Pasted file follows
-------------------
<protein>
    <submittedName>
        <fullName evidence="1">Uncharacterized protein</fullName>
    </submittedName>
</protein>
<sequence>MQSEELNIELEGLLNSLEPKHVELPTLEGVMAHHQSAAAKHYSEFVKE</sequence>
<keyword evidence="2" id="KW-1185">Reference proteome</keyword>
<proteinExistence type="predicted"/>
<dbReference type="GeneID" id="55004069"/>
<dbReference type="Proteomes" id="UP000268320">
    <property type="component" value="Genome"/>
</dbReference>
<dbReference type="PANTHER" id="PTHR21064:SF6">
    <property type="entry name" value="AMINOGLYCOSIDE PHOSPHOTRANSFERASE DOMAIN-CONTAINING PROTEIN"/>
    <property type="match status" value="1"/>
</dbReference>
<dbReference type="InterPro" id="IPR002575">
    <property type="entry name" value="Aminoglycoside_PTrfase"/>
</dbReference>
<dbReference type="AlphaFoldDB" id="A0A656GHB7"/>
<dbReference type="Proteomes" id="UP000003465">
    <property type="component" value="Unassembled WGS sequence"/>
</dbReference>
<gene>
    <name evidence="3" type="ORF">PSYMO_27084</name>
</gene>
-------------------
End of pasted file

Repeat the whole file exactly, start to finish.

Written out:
<protein>
    <submittedName>
        <fullName evidence="1">Uncharacterized protein</fullName>
    </submittedName>
</protein>
<sequence>MQSEELNIELEGLLNSLEPKHVELPTLEGVMAHHQSAAAKHYSEFVKE</sequence>
<keyword evidence="2" id="KW-1185">Reference proteome</keyword>
<proteinExistence type="predicted"/>
<dbReference type="GeneID" id="55004069"/>
<dbReference type="Proteomes" id="UP000268320">
    <property type="component" value="Genome"/>
</dbReference>
<dbReference type="PANTHER" id="PTHR21064:SF6">
    <property type="entry name" value="AMINOGLYCOSIDE PHOSPHOTRANSFERASE DOMAIN-CONTAINING PROTEIN"/>
    <property type="match status" value="1"/>
</dbReference>
<dbReference type="InterPro" id="IPR002575">
    <property type="entry name" value="Aminoglycoside_PTrfase"/>
</dbReference>
<dbReference type="AlphaFoldDB" id="A0A656GHB7"/>
<dbReference type="Proteomes" id="UP000003465">
    <property type="component" value="Unassembled WGS sequence"/>
</dbReference>
<gene>
    <name evidence="3" type="ORF">PSYMO_27084</name>
</gene>